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The Good Life is Out There Somewhere: Uncovering Utopia in the Nineteenth Century Canon

updated: 
Monday, February 22, 2016 - 12:41pm
South Atlantic Modern Language Association (SAMLA)

Though neither Mr. Thornton nor Mr. Bell evoke "Utopia" flatteringly in Elizabeth Gaskell's North & South, each mention of the term situates the concept of utopianism at the center of the novel's labour dispute and makes the reader wonder if Margaret Hale might not be a utopian heroine. Not considered a utopic text, North & South nevertheless engages itself in a conversation about utopianism (and dystopianism). This panel seeks papers re-reading non-utopic texts (or authors) from the nineteenth century as utopic. By June 1st, please submit a 200-word abstract, brief bio, and A/V requirements to Dan Abitz, Georgia State University, dabitz1@gsu.edu.

Humor as Embodied Practice

updated: 
Monday, February 22, 2016 - 11:12am
International Society for Humor Studies

The Department of Drama and the Trinity Long Room Hub welcome the International Society for Humor Studies (ISHS) to Ireland for its 35th annual conference in June 2016. ISHS is the world's leading organization for the study of comedy, humor and laughter. Established in 1976, it boasts over three hundred members worldwide across disciplines ranging from the Arts and Humanities to the Social and Natural Sciences – from stand-up comedians, clowns and laughter therapists to researchers in media studies, linguistics and neuroscience. Bringing together a variety of scholars and creative practitioners, ISHS Dublin 2016 focuses on the broad notion of Humor as Embodied Practice.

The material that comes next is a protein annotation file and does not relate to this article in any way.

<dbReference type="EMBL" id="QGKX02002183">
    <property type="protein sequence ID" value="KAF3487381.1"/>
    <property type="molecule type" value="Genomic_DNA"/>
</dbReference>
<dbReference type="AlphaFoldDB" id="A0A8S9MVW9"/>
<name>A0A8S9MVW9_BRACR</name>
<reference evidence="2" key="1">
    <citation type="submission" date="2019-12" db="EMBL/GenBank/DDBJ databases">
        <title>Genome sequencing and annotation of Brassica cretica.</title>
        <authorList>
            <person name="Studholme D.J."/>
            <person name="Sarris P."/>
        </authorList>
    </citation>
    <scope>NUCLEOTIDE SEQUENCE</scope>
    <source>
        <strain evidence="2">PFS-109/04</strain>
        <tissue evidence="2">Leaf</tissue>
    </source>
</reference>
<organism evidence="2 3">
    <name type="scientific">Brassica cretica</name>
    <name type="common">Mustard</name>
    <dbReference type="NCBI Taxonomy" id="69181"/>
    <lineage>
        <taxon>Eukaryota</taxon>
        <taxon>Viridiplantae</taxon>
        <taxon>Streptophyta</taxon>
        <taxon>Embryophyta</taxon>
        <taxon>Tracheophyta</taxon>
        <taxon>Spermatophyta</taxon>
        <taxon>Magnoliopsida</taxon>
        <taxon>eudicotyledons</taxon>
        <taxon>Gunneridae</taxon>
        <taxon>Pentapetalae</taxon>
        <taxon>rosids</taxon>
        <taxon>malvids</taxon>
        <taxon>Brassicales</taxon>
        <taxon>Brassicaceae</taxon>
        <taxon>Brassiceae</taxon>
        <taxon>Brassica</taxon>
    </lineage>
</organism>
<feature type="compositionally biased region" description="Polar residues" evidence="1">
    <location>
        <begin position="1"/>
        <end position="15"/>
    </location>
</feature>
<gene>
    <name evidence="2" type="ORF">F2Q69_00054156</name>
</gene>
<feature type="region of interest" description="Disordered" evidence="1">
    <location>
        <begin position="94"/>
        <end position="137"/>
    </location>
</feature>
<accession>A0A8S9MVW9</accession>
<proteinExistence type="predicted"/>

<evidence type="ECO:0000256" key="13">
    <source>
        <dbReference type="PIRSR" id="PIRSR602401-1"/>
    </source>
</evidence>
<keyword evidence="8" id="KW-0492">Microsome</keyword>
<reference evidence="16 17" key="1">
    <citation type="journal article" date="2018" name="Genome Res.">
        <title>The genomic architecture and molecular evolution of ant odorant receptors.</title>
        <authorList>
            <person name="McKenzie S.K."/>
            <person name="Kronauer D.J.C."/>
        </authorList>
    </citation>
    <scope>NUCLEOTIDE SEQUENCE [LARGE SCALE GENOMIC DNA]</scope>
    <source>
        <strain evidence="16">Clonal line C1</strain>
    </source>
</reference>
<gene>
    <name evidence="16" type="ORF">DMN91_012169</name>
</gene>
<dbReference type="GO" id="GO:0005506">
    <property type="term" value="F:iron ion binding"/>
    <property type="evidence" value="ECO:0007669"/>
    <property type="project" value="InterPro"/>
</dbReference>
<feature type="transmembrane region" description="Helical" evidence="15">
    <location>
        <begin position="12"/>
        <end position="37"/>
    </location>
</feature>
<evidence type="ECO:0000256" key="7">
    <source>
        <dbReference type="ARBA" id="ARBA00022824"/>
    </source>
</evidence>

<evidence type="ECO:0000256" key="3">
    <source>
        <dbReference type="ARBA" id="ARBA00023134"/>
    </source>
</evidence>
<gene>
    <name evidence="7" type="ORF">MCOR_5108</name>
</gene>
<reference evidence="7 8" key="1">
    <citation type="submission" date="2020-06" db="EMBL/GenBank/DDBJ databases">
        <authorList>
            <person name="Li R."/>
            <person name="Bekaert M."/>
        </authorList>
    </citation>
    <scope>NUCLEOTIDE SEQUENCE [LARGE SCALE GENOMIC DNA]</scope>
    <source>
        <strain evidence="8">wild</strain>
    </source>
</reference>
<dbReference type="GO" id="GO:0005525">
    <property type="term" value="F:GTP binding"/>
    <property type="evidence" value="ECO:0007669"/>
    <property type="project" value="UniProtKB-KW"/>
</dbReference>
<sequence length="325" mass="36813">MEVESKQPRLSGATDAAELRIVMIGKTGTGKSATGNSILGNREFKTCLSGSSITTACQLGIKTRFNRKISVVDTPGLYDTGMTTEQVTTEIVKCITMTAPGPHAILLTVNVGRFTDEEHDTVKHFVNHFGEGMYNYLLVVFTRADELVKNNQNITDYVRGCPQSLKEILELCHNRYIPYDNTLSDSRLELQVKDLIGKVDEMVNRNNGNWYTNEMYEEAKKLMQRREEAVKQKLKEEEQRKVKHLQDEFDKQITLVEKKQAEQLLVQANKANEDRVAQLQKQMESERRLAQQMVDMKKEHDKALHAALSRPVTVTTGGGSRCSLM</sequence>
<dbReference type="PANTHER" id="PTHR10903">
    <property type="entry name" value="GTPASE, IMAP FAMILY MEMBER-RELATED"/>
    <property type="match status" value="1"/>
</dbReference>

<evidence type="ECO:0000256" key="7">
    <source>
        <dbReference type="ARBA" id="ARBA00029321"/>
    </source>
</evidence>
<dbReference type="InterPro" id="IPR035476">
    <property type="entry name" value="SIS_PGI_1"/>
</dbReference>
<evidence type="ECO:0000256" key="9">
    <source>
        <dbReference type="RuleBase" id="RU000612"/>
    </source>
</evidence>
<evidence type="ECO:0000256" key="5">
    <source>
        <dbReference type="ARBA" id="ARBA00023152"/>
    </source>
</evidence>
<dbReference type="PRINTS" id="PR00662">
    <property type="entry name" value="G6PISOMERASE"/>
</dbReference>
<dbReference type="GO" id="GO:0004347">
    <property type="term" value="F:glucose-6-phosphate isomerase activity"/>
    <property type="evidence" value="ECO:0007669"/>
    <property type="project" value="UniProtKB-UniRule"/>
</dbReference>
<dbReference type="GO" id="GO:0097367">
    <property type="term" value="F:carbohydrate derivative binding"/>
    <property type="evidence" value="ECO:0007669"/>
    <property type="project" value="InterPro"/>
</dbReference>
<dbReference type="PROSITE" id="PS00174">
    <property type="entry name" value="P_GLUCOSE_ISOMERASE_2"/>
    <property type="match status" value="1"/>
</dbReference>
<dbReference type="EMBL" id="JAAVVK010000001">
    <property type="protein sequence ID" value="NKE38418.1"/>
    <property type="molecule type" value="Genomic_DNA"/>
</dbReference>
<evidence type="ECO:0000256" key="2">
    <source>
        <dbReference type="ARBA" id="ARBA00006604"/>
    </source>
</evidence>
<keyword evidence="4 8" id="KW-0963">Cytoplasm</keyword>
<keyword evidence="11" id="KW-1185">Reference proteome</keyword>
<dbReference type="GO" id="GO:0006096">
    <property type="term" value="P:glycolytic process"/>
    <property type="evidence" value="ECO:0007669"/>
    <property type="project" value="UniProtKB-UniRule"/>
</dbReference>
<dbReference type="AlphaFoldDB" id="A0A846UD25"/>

"Object Lessons in Personhood" (MLA Roundtable)

updated: 
Monday, February 22, 2016 - 11:05am
Law and Humanities Forum, Modern Language Assocation of America

A Roundtable Session for MLA 2017 in Philadelphia, organized for the Law and Humanities Forum.

Proposals are welcome for 10-minute papers that focus on a single "thing." The aim of the session is to consider key theoretical issues surrounding legal personhood—questions of consent, responsibility, rights, and freedom—as they manifest themselves at the level of substance, form, and lived environment. Taken together, these papers will establish a material archive for personhood and model new ways of putting legal studies into conversation with other thriving subfields in the humanities, such as material culture studies, animal studies, science studies, ecotheory, disability studies, and critical theory.

Update: Feasting, Fasting, Famine: Representations of Hunger in South Asian Literatures and Culture

updated: 
Monday, February 22, 2016 - 10:14am
Guaranteed Panel MLA 2017, Philadelphia, 5-8 January

Feasting, Fasting, Famine: Representations of Hunger in South Asian Literatures and Culture

The South Asian and South Asian Diasporic Forum of the MLA invites proposals on theorizing the politics, aesthetics, ethics, affect, of figurations of hunger in South Asian literatures and cultures. Presentations may focus on hunger in a range of contexts including food insecurity and globalization; class, gender, imperial, postcolonial contexts; on memory, and memorialization, and the historiography of hunger. Among other contexts/aspects, papers may focus on hunger and the state; hunger and violence; hunger and migration; philanthropy/famine relief: a fundamental right or charity? Visual representations of hunger.